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Olmert: Likud an ‘extreme right-wing party’

JTA

November 8, 2012 | 10:29 am

Former Israeli prime minister Ehud Olmert in Jerusalem on July 10. Photo by Gali Tibbon/Reuters

Former Israeli prime minister Ehud Olmert in Jerusalem on July 10. Photo by Gali Tibbon/Reuters

Speaking at Columbia Law School, former Israeli Prime Minister Ehud Olmert called the Likud an “extreme right-wing party” and suggested that Prime Minister Benjamin Netanyahu should have better relations with the White House.

During his talk Wednesday night, Olmert went out of his way to praise President Obama, saying he has been and will continue to be a great friend of Israel. Olmert defended Obama’s call for an Israeli-Palestinian deal based on the 1967 borders with land swaps, saying that President George W. Bush endorsed the same policy.

“I don’t know why when President Obama said the same thing he became an enemy,” Olmert said.

Olmert praised Bush and said that Israel benefitted from the warm relations between the two of them. He then lamented the lack of a similar dynamic between Obama and Netanyahu, Olmert’s successor and political rival. Olmert did not explicitly blame Netanyahu for his sometimes chilly relationship with Obama, but in the context of his overall presentation Olmert seemed to be faulting the prime minister or those in his camp.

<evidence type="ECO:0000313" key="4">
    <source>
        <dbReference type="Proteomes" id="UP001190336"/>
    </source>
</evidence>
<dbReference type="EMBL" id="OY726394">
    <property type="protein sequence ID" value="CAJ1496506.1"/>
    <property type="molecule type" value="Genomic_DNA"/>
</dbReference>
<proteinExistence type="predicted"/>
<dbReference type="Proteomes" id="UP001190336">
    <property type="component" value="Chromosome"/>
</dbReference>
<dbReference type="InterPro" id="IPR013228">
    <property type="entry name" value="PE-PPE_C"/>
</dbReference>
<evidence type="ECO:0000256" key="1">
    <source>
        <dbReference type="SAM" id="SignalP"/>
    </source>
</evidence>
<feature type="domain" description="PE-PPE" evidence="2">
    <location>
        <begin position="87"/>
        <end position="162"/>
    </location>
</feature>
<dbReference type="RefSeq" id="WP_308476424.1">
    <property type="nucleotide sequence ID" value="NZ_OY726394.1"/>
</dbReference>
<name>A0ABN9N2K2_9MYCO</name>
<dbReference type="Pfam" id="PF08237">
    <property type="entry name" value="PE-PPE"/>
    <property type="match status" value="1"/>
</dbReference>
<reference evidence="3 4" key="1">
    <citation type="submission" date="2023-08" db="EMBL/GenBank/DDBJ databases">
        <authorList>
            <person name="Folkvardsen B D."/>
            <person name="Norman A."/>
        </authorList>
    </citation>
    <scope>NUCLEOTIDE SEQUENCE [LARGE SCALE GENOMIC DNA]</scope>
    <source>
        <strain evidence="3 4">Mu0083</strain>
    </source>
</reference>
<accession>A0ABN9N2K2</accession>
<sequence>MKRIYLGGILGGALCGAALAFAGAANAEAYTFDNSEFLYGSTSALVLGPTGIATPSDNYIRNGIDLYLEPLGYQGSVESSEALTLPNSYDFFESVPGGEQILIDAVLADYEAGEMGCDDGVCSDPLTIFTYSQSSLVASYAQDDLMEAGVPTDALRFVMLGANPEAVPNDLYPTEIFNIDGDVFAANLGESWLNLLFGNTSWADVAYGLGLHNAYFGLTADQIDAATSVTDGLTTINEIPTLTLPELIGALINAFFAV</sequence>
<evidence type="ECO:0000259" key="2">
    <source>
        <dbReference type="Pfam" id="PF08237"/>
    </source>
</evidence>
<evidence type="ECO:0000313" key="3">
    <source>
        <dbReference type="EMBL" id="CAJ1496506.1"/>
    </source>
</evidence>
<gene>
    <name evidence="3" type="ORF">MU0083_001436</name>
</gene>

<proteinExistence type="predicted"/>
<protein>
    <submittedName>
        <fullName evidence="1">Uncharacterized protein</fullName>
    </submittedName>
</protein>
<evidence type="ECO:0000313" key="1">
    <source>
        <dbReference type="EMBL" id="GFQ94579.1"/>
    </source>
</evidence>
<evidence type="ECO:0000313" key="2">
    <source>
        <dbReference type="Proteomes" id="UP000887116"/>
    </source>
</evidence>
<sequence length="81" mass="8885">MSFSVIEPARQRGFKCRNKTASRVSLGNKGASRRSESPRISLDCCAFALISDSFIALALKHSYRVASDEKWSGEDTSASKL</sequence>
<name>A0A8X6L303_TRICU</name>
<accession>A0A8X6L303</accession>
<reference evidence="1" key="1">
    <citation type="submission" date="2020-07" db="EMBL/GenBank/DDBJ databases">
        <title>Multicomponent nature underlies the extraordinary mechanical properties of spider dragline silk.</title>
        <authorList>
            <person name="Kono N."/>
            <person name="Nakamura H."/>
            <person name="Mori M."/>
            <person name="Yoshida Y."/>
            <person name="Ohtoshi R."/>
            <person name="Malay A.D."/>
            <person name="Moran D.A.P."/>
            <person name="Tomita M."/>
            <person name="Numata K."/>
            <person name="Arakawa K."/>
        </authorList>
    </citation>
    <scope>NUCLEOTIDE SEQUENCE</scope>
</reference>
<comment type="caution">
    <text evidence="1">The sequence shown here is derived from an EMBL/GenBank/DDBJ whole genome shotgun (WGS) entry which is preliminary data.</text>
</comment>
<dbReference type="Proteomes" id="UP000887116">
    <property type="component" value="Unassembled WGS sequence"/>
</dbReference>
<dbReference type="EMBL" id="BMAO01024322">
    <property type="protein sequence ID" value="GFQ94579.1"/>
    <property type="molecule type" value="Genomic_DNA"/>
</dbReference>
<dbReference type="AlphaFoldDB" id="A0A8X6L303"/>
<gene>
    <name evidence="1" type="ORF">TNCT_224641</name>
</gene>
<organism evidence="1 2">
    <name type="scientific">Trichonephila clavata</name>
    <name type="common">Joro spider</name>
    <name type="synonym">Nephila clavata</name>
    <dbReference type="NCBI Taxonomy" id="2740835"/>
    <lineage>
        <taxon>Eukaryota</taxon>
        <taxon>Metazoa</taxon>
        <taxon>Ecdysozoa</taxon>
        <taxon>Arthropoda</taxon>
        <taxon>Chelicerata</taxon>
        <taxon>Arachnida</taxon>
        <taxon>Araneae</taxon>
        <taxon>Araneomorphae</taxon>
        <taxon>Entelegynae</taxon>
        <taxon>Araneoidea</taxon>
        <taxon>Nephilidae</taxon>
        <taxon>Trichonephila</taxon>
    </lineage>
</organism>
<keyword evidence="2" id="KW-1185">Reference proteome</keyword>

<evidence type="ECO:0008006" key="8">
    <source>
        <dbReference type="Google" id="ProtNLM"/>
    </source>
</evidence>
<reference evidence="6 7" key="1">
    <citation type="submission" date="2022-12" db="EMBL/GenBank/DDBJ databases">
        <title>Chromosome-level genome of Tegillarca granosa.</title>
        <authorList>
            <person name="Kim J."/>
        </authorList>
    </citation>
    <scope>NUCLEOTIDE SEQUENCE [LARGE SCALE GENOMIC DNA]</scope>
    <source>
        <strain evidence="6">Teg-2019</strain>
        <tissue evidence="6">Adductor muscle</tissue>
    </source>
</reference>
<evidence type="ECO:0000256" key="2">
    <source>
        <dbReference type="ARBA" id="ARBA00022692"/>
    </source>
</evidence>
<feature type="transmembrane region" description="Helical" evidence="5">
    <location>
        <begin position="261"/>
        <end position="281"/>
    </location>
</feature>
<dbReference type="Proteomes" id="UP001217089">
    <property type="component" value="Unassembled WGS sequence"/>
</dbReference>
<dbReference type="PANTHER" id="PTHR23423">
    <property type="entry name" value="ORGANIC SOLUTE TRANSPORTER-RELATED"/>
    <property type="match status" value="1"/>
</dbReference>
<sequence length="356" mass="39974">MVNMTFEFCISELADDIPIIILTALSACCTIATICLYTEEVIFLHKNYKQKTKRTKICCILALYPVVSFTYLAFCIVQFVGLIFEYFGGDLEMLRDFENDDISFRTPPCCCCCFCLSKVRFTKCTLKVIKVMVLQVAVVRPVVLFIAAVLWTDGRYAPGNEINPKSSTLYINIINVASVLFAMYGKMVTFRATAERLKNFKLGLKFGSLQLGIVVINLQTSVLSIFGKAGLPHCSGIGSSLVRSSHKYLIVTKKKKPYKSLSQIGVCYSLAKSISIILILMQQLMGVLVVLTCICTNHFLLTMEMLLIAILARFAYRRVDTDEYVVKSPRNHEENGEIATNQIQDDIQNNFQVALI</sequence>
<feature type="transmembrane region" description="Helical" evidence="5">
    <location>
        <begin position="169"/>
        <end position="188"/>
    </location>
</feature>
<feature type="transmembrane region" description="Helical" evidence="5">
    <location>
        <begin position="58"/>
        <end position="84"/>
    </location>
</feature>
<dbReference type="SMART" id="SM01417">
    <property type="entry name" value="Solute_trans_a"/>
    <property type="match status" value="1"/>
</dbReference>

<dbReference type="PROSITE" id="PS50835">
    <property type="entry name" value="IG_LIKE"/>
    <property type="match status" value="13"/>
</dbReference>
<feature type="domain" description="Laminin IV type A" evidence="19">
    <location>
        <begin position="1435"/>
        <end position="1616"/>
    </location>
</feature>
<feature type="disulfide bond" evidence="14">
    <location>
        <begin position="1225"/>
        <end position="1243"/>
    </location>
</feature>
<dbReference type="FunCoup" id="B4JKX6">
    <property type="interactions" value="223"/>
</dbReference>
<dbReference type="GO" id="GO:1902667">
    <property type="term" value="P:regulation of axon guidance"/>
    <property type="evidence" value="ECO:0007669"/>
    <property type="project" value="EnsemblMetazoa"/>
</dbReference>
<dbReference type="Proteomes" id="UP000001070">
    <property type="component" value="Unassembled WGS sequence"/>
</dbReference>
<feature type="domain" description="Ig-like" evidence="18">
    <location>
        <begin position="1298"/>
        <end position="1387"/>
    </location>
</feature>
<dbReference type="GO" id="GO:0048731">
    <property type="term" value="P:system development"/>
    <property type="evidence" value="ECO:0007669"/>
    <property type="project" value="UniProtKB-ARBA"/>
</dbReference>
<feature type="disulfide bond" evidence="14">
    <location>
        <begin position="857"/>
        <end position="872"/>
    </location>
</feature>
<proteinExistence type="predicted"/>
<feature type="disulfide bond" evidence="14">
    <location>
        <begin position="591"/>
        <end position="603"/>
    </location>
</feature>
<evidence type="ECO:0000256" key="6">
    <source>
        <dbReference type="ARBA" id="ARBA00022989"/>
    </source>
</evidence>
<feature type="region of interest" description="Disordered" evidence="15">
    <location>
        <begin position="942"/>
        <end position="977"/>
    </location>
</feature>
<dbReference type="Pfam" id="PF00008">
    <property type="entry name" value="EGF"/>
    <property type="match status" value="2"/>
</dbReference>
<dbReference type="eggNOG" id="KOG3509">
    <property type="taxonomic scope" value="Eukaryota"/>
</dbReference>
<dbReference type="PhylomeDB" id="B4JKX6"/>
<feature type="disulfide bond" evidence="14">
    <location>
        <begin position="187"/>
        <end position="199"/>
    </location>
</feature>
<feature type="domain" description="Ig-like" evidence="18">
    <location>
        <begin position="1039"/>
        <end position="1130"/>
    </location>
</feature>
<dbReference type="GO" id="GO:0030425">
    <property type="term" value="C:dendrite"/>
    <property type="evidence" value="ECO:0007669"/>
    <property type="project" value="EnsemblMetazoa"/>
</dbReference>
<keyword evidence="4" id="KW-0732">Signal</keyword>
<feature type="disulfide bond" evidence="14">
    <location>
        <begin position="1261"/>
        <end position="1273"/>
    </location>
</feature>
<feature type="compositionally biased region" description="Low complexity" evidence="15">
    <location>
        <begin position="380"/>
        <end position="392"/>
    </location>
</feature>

Referring to Netanyahu’s decision to join forces with Foreign Minister Avigdor Lieberman in the Knesset elections scheduled for Jan. 22, Olmert blasted the Likud as an “extreme right-wing party.”

Olmert once was a leading member of the Likud, but left the party with then-Prime Minister Ariel Sharon to form Kadima. After Sharon fell into a coma, Olmert took over as prime minister before a series of legal scandals forced him to step down.

Olmert, who ultimately was acquitted, is rumored to be preparing for a return to the political fray. He declined to share his plans for the coming campaign, but promised that he would make an announcement in a few days following his return to Israel.

Olmert predicted that the January elections would determine whether Israel would move forward with efforts to reach a peace deal with the Palestinians and warned that the failure to do so ultimately would make it impossible for Israel to continue as a Jewish and democratic state.

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